Government’s actions on batteries and fuel cells “do not align” with net zero


The UK’s current trajectory on battery manufacturing is insufficient to support the automotive industry’s transition to electric vehicles and to reach net zero, a report has said.

On 27 July, the House of Lords Science and Technology Committee published a report into batteries and fuel cells, concluding that the government’s actions do not align with its ambition to reach net zero by 2050. It warned that without further investment in supply chains, raining and research, manufacture of batteries and vehicles could move overseas, with it also expressing concerns over a lack of longer-term strategy, insufficient investment in next-generation batteries and too little support for fuel cells.

In 2027, the Rules of Origin agreement with the EU will mean the battery and 55% of a vehicle’s components must be manufactured in the EU or UK. Without the necessary supply chains, manufacture will move to the EU. Furthermore, the government is committed to ending the sale of new petrol and diesel cars and vans in 2030, though without a major expansion to production capacity, this target will be undeliverable.

Considering these looming deadlines, the report made a series of recommendations, emphasising the need for “urgent action” to protect the UK’s automotive sector and increase uptake of batteries and fuel cells, including publishing the hydrogen strategy as soon as possible, coordinating it with strategies for transport and buildings.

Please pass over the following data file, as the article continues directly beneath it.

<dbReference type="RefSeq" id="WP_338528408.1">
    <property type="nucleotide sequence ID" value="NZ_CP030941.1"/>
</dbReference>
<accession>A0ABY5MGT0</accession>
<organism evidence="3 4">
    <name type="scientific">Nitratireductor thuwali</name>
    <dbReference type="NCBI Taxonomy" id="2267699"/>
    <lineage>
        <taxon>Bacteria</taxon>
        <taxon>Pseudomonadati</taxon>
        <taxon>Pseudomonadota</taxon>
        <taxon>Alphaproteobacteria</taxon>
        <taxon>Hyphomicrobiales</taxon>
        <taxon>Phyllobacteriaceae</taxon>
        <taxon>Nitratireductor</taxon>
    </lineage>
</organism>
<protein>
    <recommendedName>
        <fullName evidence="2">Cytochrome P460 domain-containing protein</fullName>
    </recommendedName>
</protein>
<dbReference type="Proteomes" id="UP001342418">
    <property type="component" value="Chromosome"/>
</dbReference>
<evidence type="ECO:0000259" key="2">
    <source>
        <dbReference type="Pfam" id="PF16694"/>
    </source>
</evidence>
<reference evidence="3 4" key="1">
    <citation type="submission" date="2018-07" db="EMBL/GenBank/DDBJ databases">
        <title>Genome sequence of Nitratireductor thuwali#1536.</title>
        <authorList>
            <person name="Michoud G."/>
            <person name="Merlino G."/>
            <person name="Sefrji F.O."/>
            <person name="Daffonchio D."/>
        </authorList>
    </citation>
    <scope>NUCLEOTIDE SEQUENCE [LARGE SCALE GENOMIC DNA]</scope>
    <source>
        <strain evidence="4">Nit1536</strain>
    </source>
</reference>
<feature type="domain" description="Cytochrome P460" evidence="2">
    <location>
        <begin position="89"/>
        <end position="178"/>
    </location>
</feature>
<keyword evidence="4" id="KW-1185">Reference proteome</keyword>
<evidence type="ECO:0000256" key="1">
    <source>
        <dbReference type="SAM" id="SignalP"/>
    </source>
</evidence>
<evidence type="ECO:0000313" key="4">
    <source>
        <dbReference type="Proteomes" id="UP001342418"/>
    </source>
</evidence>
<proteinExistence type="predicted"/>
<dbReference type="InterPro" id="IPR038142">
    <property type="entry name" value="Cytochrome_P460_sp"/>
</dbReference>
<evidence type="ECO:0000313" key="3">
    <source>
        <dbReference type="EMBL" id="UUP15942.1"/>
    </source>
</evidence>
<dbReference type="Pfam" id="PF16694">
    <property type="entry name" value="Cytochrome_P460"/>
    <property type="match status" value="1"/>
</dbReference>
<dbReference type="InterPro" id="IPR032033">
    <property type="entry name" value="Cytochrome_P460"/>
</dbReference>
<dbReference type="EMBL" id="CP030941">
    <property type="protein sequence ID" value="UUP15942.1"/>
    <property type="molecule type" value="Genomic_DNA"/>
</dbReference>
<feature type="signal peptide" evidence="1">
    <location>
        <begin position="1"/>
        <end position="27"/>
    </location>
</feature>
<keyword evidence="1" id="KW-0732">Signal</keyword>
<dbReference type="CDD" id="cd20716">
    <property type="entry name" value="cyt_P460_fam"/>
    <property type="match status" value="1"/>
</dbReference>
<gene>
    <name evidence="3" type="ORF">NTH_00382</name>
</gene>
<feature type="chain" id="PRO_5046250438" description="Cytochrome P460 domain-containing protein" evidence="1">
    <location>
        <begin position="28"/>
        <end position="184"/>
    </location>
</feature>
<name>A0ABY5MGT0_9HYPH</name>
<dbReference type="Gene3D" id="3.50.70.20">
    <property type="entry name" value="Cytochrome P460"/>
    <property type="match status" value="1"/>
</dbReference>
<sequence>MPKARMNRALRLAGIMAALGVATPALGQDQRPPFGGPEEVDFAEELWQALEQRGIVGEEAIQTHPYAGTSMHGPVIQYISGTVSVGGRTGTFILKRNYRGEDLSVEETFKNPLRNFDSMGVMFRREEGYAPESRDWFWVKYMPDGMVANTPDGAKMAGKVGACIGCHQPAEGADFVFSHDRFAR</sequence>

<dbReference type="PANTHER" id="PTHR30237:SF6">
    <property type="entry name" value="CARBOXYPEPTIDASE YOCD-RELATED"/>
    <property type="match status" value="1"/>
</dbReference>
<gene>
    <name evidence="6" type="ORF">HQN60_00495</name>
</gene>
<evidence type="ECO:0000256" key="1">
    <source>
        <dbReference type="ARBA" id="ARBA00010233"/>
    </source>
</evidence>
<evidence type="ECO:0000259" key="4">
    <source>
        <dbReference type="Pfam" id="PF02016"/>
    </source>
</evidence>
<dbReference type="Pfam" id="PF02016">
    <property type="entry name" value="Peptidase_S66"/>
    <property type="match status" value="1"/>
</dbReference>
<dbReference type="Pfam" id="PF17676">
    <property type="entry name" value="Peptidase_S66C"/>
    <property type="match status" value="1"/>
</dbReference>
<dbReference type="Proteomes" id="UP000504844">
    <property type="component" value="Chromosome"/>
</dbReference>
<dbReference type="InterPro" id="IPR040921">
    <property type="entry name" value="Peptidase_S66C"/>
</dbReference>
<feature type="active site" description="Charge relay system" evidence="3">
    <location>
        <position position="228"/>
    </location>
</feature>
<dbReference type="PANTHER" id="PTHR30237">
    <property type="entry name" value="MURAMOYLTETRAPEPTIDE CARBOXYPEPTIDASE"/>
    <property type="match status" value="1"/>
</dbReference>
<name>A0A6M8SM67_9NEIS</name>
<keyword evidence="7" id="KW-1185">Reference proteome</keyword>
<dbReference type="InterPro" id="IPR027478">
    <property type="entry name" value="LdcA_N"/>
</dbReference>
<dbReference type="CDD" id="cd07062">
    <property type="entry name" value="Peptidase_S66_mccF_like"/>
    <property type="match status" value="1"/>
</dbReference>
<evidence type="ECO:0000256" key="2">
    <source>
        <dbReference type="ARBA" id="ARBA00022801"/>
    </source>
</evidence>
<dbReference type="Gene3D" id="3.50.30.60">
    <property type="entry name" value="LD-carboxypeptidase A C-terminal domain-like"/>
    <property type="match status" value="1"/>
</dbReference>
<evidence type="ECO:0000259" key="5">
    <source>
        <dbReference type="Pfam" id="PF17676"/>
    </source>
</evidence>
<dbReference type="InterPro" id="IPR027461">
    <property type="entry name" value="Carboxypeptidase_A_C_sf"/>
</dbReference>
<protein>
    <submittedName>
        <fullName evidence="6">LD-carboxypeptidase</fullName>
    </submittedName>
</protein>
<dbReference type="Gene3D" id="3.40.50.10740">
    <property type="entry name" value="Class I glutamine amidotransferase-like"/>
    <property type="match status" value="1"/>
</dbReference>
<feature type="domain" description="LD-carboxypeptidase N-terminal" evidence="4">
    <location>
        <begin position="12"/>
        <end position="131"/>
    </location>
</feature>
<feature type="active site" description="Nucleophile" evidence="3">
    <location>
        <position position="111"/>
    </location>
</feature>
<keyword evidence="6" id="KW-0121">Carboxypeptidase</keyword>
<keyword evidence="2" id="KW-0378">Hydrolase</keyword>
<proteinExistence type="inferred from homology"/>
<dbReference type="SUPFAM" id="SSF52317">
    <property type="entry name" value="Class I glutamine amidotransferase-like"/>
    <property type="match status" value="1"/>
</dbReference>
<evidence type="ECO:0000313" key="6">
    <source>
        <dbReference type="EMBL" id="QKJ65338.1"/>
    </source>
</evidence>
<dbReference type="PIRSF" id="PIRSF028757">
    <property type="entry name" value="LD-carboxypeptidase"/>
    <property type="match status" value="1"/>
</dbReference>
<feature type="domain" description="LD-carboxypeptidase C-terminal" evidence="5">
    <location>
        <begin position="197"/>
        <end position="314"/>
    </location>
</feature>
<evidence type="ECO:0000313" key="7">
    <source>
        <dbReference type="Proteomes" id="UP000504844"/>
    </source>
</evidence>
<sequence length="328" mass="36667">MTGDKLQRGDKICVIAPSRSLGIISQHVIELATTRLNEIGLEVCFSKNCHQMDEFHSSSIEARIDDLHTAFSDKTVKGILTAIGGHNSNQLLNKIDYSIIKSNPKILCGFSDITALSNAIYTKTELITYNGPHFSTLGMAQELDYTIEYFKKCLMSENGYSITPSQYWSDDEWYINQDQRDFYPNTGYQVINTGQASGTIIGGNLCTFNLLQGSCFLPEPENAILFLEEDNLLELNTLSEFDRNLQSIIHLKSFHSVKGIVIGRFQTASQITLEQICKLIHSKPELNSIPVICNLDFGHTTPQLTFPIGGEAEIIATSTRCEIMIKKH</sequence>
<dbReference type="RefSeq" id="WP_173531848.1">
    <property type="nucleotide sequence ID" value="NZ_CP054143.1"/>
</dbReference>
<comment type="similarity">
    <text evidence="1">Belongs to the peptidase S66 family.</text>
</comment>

It outlined how the strategy should provide support for innovation and scale-up for hydrogen technologies, as well as promoting the UK’s expertise to achieve a leading global role. It highlighted fuel cells as the “Cinderella” of UK energy policy, meaning they receive far less attention than they deserve, especially when considering the integral role they stand to play in a proposed hydrogen economy. It recommended research and innovation institutions are established to ensure a future competitive advantage in fuel cells.

Elsewhere, it called for government support to develop UK supply chains and secure raw materials for battery manufacture; action to ensure the sector has enough skilled workers to transition from mechanical to electric technology; accelerating expansion of the public charging network to deliver 325,000 charging points by 2032; and a “rapid decision” to be made on phasing out the sale of new diesel HGVs.

Looking to the longer-term, it recommended increased funding for the development of next-generation batteries, allowing the UK to leapfrog competitors and gain an advantage in future manufacturing of batteries and vehicles, as well as for the scope of battery innovation funding to be widened, including batteries for stationary applications on electricity grids, helping to balance supply and demand while making better use of renewable generation.